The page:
Alzheimer's disease (AD) is the most common form of dementia but has no effective prevention or treatment. Developing a comprehensive picture of the genetic architecture of AD including a network level functional assessment of risk/resilience genes is essential to develop novel therapeutic targets. The overarching goals of this study are to use genetic and genomic approaches to: 1) identify genes and variants that are involved in the development of AD and related disorders; 2) identify functional networks enriched for AD or related disorder risk and protective loci; 3) determine how cellular function and physiology is impacted by these genetic factors in disease-relevant cell types and animal models. This study will use publicly available whole genome/exome sequence data generated by the Alzheimer’s Disease Sequencing Project (ADSP) and genome-wide association study (GWAS) data from the International Genomics of Alzheimer’s Project (IGAP) and others. We will apply a suite of case-control and family approaches to investigate genetic association with dichotomous and continuous disease traits. This study will not only further our understanding of the genetic architecture of AD but also provide key information regarding the molecular mechanisms, setting the stage for novel therapeutic development.
    Non-Technical Research Use Statement:
    Alzheimer’s disease (AD) is the only disease among the top ten killers in the U.S. without a disease modifying therapy. Genetic studies provide a powerful means to identify genes and pathways that are causally linked to disease etiology. We propose to use genomic and functional approaches to identify genes that alter the risk of AD and investigate how these genes disrupt cellular pathways leading to disease.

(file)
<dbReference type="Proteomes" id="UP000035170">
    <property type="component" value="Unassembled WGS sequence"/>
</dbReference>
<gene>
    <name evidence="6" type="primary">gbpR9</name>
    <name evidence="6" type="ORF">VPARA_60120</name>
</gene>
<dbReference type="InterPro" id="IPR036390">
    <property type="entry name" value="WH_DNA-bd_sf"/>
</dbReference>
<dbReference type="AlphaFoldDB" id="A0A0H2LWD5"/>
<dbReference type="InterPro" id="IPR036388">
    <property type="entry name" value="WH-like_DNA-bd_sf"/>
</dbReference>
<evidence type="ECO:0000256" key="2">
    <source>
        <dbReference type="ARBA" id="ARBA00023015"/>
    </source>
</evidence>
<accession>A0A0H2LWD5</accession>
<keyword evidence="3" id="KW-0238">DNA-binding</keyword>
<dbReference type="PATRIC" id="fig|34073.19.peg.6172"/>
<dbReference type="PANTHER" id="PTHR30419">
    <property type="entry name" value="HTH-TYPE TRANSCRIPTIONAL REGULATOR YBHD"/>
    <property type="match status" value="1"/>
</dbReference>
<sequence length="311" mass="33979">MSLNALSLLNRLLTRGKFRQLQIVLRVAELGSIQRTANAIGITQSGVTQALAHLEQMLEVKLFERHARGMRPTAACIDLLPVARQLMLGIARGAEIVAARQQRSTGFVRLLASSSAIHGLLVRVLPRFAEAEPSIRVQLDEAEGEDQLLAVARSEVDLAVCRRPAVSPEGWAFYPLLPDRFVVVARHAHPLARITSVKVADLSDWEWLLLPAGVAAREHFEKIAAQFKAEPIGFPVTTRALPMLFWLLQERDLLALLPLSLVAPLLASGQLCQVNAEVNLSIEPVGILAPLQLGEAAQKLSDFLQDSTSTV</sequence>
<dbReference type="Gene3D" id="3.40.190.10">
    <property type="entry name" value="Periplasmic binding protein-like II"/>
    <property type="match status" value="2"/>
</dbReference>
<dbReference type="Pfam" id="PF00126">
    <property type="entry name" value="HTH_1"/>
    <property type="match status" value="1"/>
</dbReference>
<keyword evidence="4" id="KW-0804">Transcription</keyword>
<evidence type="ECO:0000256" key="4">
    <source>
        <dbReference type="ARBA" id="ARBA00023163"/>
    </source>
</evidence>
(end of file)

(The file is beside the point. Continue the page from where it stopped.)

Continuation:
• Investigator:
    Greicius, Michael
    Institution:
    Stanford University School of Medicine
    Project Title:
    Examining Genetic Associations in Neurodegenerative Diseases
    Date of Approval:
    November 23, 2020
    Request status:
    Approved
    Research use statements:
    Show statements
    Technical Research Use Statement:
    We are studying the effects of rare (minor allele frequency < 5%) genetic variants on the risk of developing late-onset Alzheimer’s Disease (AD). We are interested in variants that have a protective effect in subjects who are at an increased genetic risk, or variants that lead to multiple dementias. Our aim is to identify any genetic variants that are present in the “case” group but not the “AD control” groups for both types of variants. The raw data we receive will be annotated to identify SNP locations and frequencies using existing databases such as 1,000 Genomes. We will filter the data based on genetic models such as compounded heterozygosity, recessive and dominant models to identify different types of variants.
    Non-Technical Research Use Statement:
    Current genetic understanding of Alzheimer’s Disease (AD) does not fully explain its heritability. The APOE4 allele is a well-established risk factor for the development of Alzheimer’s Disease (AD). However, some individuals who carry APOE4 remain cognitively healthy until advanced ages. Additionally, the cause of mixed dementia pathology development in individuals remains largely unexplained. We aim to identify genetic factors associated with these “protected” and mixed pathology phenotypes.
  • Investigator:
    Haines, Jonathan
    Institution:
    Case Western Reserve University
    Project Title:
    Alzheimer Disease Sequence Analysis Collaborative (a.k.a. Collaborative Alzheimer Disease REsearch; CADRE)
    Date of Approval:
    April 15, 2020
    Request status:
    Approved
    Research use statements:
    Show statements
    Technical Research Use Statement:
    We plan to analyze whole exome and whole genome sequence data generated from subjects with Alzheimer disease and related disorders (ADRD) and elderly normal controls. The goal of the planned analyses is to identify genes and other functional elements that have variations that protect against or increase susceptibility to ADRD. We will evaluate variants detected in the sequence data for association with ADRD to identify protective and susceptibility alleles using the whole exome and whole genome data. We will also evaluate similar sequence data from multiplex ADRD families to identify variants associated with ADRD risk and protection, and evaluate variant co-segregation with ADRD. We also will focus on structural variants (e.g. insertion-deletions, copy number variants, and chromosomal rearrangements, etc.) detected using both whole genome and whole exome data. All data will be analyzed separately and in an integrated fashion and will incorporate additional genetic and functional data.